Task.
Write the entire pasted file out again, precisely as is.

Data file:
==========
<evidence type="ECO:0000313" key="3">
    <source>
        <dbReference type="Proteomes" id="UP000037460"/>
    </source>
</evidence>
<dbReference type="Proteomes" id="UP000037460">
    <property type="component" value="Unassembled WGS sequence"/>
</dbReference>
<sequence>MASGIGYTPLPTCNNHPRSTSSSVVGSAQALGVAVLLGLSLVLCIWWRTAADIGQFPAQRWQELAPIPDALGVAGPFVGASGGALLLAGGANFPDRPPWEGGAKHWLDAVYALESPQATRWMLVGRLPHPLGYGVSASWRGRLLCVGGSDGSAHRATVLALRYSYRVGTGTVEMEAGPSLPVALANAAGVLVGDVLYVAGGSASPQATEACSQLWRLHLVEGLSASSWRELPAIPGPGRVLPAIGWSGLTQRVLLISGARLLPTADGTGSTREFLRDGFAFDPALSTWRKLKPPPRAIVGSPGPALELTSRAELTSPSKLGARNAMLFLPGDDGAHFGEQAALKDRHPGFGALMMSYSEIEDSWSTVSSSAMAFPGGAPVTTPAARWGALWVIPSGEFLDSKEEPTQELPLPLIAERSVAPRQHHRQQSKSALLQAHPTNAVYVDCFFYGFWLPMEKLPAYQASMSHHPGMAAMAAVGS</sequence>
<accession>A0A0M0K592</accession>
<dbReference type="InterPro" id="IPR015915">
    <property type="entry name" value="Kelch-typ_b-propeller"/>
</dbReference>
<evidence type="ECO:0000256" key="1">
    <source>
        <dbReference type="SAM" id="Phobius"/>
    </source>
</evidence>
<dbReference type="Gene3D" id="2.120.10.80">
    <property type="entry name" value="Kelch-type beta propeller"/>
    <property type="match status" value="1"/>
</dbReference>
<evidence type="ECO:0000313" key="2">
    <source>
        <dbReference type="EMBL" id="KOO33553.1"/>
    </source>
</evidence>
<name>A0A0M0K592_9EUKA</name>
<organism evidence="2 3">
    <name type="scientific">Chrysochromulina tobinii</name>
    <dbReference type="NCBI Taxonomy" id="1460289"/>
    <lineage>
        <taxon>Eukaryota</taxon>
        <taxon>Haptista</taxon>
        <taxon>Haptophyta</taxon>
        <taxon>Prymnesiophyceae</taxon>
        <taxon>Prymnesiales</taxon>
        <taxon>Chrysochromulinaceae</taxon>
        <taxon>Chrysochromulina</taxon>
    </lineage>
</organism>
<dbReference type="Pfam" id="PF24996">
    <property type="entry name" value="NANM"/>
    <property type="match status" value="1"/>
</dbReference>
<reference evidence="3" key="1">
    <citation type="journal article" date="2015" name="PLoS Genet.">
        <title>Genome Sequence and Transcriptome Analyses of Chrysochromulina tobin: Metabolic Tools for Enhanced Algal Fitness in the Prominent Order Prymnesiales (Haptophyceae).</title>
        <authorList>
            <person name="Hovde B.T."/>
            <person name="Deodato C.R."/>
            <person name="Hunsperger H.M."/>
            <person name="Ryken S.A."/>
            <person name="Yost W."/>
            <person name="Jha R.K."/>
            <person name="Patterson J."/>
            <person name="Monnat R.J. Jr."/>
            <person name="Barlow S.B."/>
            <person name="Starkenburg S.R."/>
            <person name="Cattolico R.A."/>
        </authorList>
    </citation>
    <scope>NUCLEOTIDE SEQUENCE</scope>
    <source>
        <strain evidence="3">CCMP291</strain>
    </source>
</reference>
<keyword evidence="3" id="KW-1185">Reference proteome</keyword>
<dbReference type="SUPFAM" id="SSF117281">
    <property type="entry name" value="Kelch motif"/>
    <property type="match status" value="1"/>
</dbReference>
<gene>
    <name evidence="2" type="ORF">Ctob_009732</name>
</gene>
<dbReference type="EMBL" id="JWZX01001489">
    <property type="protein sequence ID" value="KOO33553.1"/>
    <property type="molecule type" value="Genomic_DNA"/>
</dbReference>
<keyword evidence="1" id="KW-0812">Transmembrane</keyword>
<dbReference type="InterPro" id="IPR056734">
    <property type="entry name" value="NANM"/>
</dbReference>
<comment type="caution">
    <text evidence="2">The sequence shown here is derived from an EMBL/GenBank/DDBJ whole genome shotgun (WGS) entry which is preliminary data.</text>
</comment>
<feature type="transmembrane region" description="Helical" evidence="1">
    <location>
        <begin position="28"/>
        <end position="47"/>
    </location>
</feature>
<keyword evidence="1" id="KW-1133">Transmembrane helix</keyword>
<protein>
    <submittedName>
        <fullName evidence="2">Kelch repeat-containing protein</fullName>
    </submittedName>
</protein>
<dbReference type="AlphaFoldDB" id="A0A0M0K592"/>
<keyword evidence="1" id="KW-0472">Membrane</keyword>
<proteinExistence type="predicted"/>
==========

<evidence type="ECO:0000313" key="3">
    <source>
        <dbReference type="Proteomes" id="UP000037460"/>
    </source>
</evidence>
<dbReference type="Proteomes" id="UP000037460">
    <property type="component" value="Unassembled WGS sequence"/>
</dbReference>
<sequence>MASGIGYTPLPTCNNHPRSTSSSVVGSAQALGVAVLLGLSLVLCIWWRTAADIGQFPAQRWQELAPIPDALGVAGPFVGASGGALLLAGGANFPDRPPWEGGAKHWLDAVYALESPQATRWMLVGRLPHPLGYGVSASWRGRLLCVGGSDGSAHRATVLALRYSYRVGTGTVEMEAGPSLPVALANAAGVLVGDVLYVAGGSASPQATEACSQLWRLHLVEGLSASSWRELPAIPGPGRVLPAIGWSGLTQRVLLISGARLLPTADGTGSTREFLRDGFAFDPALSTWRKLKPPPRAIVGSPGPALELTSRAELTSPSKLGARNAMLFLPGDDGAHFGEQAALKDRHPGFGALMMSYSEIEDSWSTVSSSAMAFPGGAPVTTPAARWGALWVIPSGEFLDSKEEPTQELPLPLIAERSVAPRQHHRQQSKSALLQAHPTNAVYVDCFFYGFWLPMEKLPAYQASMSHHPGMAAMAAVGS</sequence>
<accession>A0A0M0K592</accession>
<dbReference type="InterPro" id="IPR015915">
    <property type="entry name" value="Kelch-typ_b-propeller"/>
</dbReference>
<evidence type="ECO:0000256" key="1">
    <source>
        <dbReference type="SAM" id="Phobius"/>
    </source>
</evidence>
<dbReference type="Gene3D" id="2.120.10.80">
    <property type="entry name" value="Kelch-type beta propeller"/>
    <property type="match status" value="1"/>
</dbReference>
<evidence type="ECO:0000313" key="2">
    <source>
        <dbReference type="EMBL" id="KOO33553.1"/>
    </source>
</evidence>
<name>A0A0M0K592_9EUKA</name>
<organism evidence="2 3">
    <name type="scientific">Chrysochromulina tobinii</name>
    <dbReference type="NCBI Taxonomy" id="1460289"/>
    <lineage>
        <taxon>Eukaryota</taxon>
        <taxon>Haptista</taxon>
        <taxon>Haptophyta</taxon>
        <taxon>Prymnesiophyceae</taxon>
        <taxon>Prymnesiales</taxon>
        <taxon>Chrysochromulinaceae</taxon>
        <taxon>Chrysochromulina</taxon>
    </lineage>
</organism>
<dbReference type="Pfam" id="PF24996">
    <property type="entry name" value="NANM"/>
    <property type="match status" value="1"/>
</dbReference>
<reference evidence="3" key="1">
    <citation type="journal article" date="2015" name="PLoS Genet.">
        <title>Genome Sequence and Transcriptome Analyses of Chrysochromulina tobin: Metabolic Tools for Enhanced Algal Fitness in the Prominent Order Prymnesiales (Haptophyceae).</title>
        <authorList>
            <person name="Hovde B.T."/>
            <person name="Deodato C.R."/>
            <person name="Hunsperger H.M."/>
            <person name="Ryken S.A."/>
            <person name="Yost W."/>
            <person name="Jha R.K."/>
            <person name="Patterson J."/>
            <person name="Monnat R.J. Jr."/>
            <person name="Barlow S.B."/>
            <person name="Starkenburg S.R."/>
            <person name="Cattolico R.A."/>
        </authorList>
    </citation>
    <scope>NUCLEOTIDE SEQUENCE</scope>
    <source>
        <strain evidence="3">CCMP291</strain>
    </source>
</reference>
<keyword evidence="3" id="KW-1185">Reference proteome</keyword>
<dbReference type="SUPFAM" id="SSF117281">
    <property type="entry name" value="Kelch motif"/>
    <property type="match status" value="1"/>
</dbReference>
<gene>
    <name evidence="2" type="ORF">Ctob_009732</name>
</gene>
<dbReference type="EMBL" id="JWZX01001489">
    <property type="protein sequence ID" value="KOO33553.1"/>
    <property type="molecule type" value="Genomic_DNA"/>
</dbReference>
<keyword evidence="1" id="KW-0812">Transmembrane</keyword>
<dbReference type="InterPro" id="IPR056734">
    <property type="entry name" value="NANM"/>
</dbReference>
<comment type="caution">
    <text evidence="2">The sequence shown here is derived from an EMBL/GenBank/DDBJ whole genome shotgun (WGS) entry which is preliminary data.</text>
</comment>
<feature type="transmembrane region" description="Helical" evidence="1">
    <location>
        <begin position="28"/>
        <end position="47"/>
    </location>
</feature>
<keyword evidence="1" id="KW-1133">Transmembrane helix</keyword>
<protein>
    <submittedName>
        <fullName evidence="2">Kelch repeat-containing protein</fullName>
    </submittedName>
</protein>
<dbReference type="AlphaFoldDB" id="A0A0M0K592"/>
<keyword evidence="1" id="KW-0472">Membrane</keyword>
<proteinExistence type="predicted"/>